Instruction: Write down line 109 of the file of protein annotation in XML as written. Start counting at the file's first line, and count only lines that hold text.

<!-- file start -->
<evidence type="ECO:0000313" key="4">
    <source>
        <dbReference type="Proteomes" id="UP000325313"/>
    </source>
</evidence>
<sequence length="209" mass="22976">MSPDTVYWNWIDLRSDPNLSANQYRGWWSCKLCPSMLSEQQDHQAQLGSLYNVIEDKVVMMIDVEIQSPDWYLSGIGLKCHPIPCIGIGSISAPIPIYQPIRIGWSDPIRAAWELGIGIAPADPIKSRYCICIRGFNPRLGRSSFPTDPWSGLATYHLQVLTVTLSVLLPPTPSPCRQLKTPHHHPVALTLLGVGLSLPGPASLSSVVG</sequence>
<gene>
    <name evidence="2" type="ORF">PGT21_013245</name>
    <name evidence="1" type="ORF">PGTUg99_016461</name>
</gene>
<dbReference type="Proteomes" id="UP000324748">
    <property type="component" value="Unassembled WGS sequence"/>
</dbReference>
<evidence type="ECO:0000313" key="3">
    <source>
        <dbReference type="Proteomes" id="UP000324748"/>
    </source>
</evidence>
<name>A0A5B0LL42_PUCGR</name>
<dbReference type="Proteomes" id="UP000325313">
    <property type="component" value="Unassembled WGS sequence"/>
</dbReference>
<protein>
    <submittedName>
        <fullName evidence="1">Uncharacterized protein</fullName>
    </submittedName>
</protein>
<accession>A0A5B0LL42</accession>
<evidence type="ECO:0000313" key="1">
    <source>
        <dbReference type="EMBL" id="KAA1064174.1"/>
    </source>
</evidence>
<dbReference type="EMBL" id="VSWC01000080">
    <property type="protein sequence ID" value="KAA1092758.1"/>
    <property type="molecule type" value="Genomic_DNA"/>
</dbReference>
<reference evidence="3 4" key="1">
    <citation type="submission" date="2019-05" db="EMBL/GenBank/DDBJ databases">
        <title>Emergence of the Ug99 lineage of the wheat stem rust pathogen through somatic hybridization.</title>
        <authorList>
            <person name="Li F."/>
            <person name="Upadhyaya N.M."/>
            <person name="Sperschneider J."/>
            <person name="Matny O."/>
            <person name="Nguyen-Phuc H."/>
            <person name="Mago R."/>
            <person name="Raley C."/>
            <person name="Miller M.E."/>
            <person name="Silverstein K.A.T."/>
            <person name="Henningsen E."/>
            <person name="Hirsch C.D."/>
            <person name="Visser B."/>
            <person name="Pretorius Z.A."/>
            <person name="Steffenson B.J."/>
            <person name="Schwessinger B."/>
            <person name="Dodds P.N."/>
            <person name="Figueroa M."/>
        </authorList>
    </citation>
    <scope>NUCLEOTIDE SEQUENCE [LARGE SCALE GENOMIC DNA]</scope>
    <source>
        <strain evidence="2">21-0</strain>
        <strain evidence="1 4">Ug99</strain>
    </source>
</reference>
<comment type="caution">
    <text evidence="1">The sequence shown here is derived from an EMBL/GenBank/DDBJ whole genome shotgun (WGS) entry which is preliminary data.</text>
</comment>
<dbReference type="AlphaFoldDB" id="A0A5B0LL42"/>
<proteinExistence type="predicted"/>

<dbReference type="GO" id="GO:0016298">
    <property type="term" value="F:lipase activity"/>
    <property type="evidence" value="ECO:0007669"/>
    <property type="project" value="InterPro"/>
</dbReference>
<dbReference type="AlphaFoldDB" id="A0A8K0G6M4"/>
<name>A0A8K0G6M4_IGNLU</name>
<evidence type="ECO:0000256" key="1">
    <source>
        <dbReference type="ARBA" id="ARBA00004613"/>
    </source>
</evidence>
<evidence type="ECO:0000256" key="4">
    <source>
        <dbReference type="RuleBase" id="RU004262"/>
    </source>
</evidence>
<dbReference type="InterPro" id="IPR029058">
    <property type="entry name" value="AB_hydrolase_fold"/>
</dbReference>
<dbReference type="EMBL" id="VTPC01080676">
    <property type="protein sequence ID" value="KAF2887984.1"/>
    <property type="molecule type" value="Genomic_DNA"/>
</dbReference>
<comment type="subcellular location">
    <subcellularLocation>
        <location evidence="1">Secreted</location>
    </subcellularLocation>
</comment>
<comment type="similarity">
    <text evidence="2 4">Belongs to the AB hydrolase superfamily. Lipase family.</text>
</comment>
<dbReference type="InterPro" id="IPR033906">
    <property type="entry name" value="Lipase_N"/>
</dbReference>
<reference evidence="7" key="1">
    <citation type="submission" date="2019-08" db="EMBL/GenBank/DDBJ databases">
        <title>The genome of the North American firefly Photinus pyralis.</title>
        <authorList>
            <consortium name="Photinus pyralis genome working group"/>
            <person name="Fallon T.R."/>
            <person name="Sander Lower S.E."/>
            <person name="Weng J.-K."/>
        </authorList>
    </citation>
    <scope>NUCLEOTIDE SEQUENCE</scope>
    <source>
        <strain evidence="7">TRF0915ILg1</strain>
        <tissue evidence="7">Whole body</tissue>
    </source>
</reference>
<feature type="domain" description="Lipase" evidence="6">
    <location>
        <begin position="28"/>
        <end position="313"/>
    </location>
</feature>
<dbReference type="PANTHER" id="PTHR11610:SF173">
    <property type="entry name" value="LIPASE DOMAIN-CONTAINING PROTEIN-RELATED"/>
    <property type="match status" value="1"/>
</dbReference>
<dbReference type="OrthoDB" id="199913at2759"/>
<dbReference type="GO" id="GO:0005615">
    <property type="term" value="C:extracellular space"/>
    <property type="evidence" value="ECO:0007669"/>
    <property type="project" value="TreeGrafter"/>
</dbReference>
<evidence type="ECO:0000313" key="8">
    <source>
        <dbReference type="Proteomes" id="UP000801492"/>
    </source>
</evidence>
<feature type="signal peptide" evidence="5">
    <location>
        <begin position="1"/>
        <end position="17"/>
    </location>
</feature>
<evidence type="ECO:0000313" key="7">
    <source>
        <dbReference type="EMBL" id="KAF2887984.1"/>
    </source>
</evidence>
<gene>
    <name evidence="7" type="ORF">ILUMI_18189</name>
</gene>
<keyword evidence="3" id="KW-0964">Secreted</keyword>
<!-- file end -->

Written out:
        <title>The genome of the North American firefly Photinus pyralis.</title>